"Nomen tibi est Marcus."

Translation:Your name is Marcus.

August 27, 2019

12 Comments


https://www.duolingo.com/profile/LingualLightning

"Tibi" = "of you". The name of you is Marcus. Am I understanding this correctly?

August 27, 2019

https://www.duolingo.com/profile/davidvdb

Tibi = "to you." The easiest for now is to remember the construction "Nomen mihi/tibi est."

The longer explanation is that tibi is in the dative case (to/for ...), and "dative + esse (to be)" is a special construction, denoting possession. Literally, the sentence would mean "The name / to you / is / Marcus.", or more fluently "Your name is Marcus.".

August 27, 2019

https://www.duolingo.com/profile/LingualLightning

That makes sense, I just now remembered the declension of "tu". Thanks!

August 27, 2019

https://www.duolingo.com/profile/YuriZoria

"Of you" is tui (genitive), tibi is dative (for/to you).

August 29, 2019

https://www.duolingo.com/profile/J.C.M.H.

I think that "the name of you" is litterally nomen tui.

August 29, 2019

https://www.duolingo.com/profile/PERCE_NEIGE

If I don't use a sentence with a verb, what would be the most common form? Tibi nomen, or nomen tibi?

September 11, 2019

https://www.duolingo.com/profile/t20f7gYt

"Tibi est" = "you own", so the English translation would be something like "You have a name Marcus".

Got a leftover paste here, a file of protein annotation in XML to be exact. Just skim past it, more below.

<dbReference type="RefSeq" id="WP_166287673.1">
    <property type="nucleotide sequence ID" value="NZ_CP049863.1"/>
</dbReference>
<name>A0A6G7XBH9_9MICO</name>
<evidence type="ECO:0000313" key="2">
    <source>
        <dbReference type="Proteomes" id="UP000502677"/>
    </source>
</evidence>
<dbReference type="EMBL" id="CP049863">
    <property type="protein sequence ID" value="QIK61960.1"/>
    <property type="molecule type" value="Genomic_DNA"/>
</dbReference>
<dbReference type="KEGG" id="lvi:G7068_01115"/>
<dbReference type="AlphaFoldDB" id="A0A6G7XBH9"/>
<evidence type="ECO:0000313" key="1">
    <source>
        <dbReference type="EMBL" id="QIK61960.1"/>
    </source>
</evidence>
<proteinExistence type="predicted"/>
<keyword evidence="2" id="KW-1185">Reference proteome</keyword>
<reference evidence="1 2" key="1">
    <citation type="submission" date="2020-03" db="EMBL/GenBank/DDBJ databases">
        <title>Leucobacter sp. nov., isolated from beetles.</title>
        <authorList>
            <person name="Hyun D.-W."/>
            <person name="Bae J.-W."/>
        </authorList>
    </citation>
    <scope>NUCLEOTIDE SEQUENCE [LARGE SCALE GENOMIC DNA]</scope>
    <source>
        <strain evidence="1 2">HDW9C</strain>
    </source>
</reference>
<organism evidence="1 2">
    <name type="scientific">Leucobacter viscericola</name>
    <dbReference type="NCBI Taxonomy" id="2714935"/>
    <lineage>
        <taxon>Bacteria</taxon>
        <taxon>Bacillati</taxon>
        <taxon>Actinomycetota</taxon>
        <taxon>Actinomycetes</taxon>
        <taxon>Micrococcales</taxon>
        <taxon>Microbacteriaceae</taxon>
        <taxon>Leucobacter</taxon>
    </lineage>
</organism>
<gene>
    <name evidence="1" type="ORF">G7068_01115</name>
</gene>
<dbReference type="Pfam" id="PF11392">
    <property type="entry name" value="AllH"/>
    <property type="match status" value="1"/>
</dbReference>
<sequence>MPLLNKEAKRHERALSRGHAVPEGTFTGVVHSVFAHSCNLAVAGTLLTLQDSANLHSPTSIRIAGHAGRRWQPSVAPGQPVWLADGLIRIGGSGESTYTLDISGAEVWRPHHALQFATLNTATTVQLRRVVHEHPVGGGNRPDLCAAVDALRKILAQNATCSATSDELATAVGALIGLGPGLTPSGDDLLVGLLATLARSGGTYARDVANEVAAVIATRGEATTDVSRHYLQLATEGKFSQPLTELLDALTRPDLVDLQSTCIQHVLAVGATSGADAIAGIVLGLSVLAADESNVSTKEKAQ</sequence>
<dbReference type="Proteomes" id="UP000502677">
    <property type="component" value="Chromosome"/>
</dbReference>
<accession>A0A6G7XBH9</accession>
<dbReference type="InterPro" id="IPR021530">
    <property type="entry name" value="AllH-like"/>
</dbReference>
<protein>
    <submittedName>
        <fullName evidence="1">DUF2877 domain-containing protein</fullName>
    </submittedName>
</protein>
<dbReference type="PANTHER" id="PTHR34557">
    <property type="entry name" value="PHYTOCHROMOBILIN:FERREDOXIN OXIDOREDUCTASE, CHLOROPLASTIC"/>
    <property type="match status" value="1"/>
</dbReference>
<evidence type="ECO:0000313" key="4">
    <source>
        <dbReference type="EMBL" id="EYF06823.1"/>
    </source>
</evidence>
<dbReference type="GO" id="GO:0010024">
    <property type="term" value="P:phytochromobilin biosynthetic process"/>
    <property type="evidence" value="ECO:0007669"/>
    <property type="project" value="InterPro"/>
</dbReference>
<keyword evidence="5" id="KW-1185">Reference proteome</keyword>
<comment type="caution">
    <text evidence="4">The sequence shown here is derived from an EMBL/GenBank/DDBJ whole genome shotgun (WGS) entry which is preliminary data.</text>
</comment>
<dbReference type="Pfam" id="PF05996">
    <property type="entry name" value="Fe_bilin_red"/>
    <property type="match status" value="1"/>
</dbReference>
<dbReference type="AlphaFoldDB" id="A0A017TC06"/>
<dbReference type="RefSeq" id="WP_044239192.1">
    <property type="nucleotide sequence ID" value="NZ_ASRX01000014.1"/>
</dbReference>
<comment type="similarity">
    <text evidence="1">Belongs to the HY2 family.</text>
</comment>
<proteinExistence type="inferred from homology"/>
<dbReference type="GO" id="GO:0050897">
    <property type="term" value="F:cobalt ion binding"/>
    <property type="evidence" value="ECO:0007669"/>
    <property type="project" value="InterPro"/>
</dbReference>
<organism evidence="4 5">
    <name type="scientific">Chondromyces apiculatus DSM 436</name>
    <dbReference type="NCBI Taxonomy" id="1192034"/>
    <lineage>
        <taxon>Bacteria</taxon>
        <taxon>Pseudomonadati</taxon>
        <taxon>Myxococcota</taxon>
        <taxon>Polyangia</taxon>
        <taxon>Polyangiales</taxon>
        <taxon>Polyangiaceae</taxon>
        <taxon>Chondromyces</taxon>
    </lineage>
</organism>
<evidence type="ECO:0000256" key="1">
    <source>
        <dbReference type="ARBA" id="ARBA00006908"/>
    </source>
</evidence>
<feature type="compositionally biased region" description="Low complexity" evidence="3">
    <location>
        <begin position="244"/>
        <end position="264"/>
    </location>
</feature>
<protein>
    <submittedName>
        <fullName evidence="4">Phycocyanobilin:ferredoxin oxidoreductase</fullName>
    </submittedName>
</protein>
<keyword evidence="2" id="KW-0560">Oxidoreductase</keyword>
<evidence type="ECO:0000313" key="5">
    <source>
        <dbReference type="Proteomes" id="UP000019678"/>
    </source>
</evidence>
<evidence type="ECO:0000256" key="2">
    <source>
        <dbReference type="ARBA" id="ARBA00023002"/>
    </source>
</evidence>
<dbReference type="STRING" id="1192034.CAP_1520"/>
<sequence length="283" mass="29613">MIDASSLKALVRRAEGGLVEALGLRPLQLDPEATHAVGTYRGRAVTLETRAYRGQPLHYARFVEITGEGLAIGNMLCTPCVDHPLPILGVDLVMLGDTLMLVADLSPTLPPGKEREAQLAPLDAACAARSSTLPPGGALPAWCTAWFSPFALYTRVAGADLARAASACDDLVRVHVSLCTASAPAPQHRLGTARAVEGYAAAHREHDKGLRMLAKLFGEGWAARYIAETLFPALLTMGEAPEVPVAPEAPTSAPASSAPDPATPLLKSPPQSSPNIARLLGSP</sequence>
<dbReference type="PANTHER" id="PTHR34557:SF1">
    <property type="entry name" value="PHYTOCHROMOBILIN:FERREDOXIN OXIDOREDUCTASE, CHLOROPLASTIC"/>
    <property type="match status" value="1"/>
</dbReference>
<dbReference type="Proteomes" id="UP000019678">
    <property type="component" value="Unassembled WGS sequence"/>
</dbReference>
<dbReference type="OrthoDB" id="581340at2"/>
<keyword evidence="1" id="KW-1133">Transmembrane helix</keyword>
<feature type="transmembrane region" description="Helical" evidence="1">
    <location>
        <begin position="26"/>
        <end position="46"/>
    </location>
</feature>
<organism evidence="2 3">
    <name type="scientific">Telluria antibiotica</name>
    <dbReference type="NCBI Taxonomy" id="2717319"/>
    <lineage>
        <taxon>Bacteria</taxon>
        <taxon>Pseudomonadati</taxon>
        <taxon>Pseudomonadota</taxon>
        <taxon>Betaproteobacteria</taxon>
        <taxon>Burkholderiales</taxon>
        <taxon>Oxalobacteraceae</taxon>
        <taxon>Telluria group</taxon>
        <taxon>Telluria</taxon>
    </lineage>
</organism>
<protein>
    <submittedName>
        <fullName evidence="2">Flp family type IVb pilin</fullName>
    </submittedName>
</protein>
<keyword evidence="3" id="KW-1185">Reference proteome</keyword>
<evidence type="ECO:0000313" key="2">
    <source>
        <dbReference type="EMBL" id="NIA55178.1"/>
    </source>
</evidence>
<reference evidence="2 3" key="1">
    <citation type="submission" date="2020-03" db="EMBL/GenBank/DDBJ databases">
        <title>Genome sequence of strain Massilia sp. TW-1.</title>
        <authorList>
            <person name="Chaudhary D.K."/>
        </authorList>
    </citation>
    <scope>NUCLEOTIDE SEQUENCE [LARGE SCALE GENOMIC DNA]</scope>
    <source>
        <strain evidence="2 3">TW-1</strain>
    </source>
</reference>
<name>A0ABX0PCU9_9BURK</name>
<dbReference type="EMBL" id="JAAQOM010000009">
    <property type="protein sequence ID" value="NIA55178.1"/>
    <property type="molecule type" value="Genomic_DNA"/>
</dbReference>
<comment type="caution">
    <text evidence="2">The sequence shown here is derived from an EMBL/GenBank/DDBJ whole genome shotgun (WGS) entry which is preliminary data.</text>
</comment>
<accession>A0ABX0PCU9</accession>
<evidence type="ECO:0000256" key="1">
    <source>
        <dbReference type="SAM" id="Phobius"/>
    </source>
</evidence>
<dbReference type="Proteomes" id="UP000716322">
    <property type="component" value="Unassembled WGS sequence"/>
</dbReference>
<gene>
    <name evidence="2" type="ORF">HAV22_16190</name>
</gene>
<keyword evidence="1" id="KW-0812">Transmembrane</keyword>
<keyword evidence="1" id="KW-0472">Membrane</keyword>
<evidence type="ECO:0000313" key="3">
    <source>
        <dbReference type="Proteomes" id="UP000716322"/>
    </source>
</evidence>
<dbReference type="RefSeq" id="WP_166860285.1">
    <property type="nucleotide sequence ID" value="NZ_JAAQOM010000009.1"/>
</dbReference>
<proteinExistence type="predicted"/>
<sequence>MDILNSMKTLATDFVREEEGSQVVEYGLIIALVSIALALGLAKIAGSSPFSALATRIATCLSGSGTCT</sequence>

Souldn't the correct Latin version of "Your name is Marcus" be "Nomen tuum est Marcus"?

August 29, 2019

https://www.duolingo.com/profile/Jenhil0809

I was taught habere = to have (habet = you have). Also, isn't esse to be?

August 29, 2019

https://www.duolingo.com/profile/t20f7gYt

Yes, "esse" means to be. But "est" and "deest" with the dative is a commonly used idiom meaning "to have" and "to lack" , respectively. (I just noticed this is already explained in davidvdb's post.)

August 30, 2019

https://www.duolingo.com/profile/J.C.M.H.

Nomen tuum est Marcus would be a litteral translation; apparently the Romans did not say like that.

August 29, 2019

https://www.duolingo.com/profile/t20f7gYt

Actually, I'm pretty sure they did. I think the main the point is that the contributors didn't want to introduce possesive pronouns here.

August 31, 2019

https://www.duolingo.com/profile/Edmund403301

The Romans and later Latin speakers most frequently used the 'dative of possession' construction - 'mihi nomen est', 'tibi nomen est' and not the genitive construction as you are arguing. That is just the idiom in Classical Latin, even if it doesn't translate into modern language well. For example St Pacian in the 4th century CE wrote 'Christianus mihi nomen est' (My name is Christian). The genitive construction, e.g. 'nomen tuum est', is a feature of medieval and later ecclesiastical Latin (although there are probably a few Classical examples knocking around).

September 9, 2019
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